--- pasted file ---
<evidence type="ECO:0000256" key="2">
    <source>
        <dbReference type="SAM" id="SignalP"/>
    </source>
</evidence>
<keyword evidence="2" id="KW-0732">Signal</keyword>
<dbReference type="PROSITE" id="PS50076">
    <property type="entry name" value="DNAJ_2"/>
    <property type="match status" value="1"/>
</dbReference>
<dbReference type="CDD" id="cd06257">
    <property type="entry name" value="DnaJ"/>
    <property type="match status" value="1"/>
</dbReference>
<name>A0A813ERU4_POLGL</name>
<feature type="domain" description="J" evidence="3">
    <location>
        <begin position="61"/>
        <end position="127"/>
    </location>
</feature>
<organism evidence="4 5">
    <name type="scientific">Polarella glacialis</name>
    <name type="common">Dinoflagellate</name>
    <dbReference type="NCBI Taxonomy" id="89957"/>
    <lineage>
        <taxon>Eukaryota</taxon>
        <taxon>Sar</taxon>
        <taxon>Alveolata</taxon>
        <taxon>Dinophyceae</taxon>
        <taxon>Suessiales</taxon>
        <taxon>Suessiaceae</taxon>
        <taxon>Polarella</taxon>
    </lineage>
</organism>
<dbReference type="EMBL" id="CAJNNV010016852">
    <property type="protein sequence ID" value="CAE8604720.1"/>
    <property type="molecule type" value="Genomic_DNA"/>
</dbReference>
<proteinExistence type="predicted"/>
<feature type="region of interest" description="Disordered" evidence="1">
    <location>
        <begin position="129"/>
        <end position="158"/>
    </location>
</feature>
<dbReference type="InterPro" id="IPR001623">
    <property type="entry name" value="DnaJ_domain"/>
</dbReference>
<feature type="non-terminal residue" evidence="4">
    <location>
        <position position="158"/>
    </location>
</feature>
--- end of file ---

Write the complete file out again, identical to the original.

<evidence type="ECO:0000256" key="2">
    <source>
        <dbReference type="SAM" id="SignalP"/>
    </source>
</evidence>
<keyword evidence="2" id="KW-0732">Signal</keyword>
<dbReference type="PROSITE" id="PS50076">
    <property type="entry name" value="DNAJ_2"/>
    <property type="match status" value="1"/>
</dbReference>
<dbReference type="CDD" id="cd06257">
    <property type="entry name" value="DnaJ"/>
    <property type="match status" value="1"/>
</dbReference>
<name>A0A813ERU4_POLGL</name>
<feature type="domain" description="J" evidence="3">
    <location>
        <begin position="61"/>
        <end position="127"/>
    </location>
</feature>
<organism evidence="4 5">
    <name type="scientific">Polarella glacialis</name>
    <name type="common">Dinoflagellate</name>
    <dbReference type="NCBI Taxonomy" id="89957"/>
    <lineage>
        <taxon>Eukaryota</taxon>
        <taxon>Sar</taxon>
        <taxon>Alveolata</taxon>
        <taxon>Dinophyceae</taxon>
        <taxon>Suessiales</taxon>
        <taxon>Suessiaceae</taxon>
        <taxon>Polarella</taxon>
    </lineage>
</organism>
<dbReference type="EMBL" id="CAJNNV010016852">
    <property type="protein sequence ID" value="CAE8604720.1"/>
    <property type="molecule type" value="Genomic_DNA"/>
</dbReference>
<proteinExistence type="predicted"/>
<feature type="region of interest" description="Disordered" evidence="1">
    <location>
        <begin position="129"/>
        <end position="158"/>
    </location>
</feature>
<dbReference type="InterPro" id="IPR001623">
    <property type="entry name" value="DnaJ_domain"/>
</dbReference>
<feature type="non-terminal residue" evidence="4">
    <location>
        <position position="158"/>
    </location>
</feature>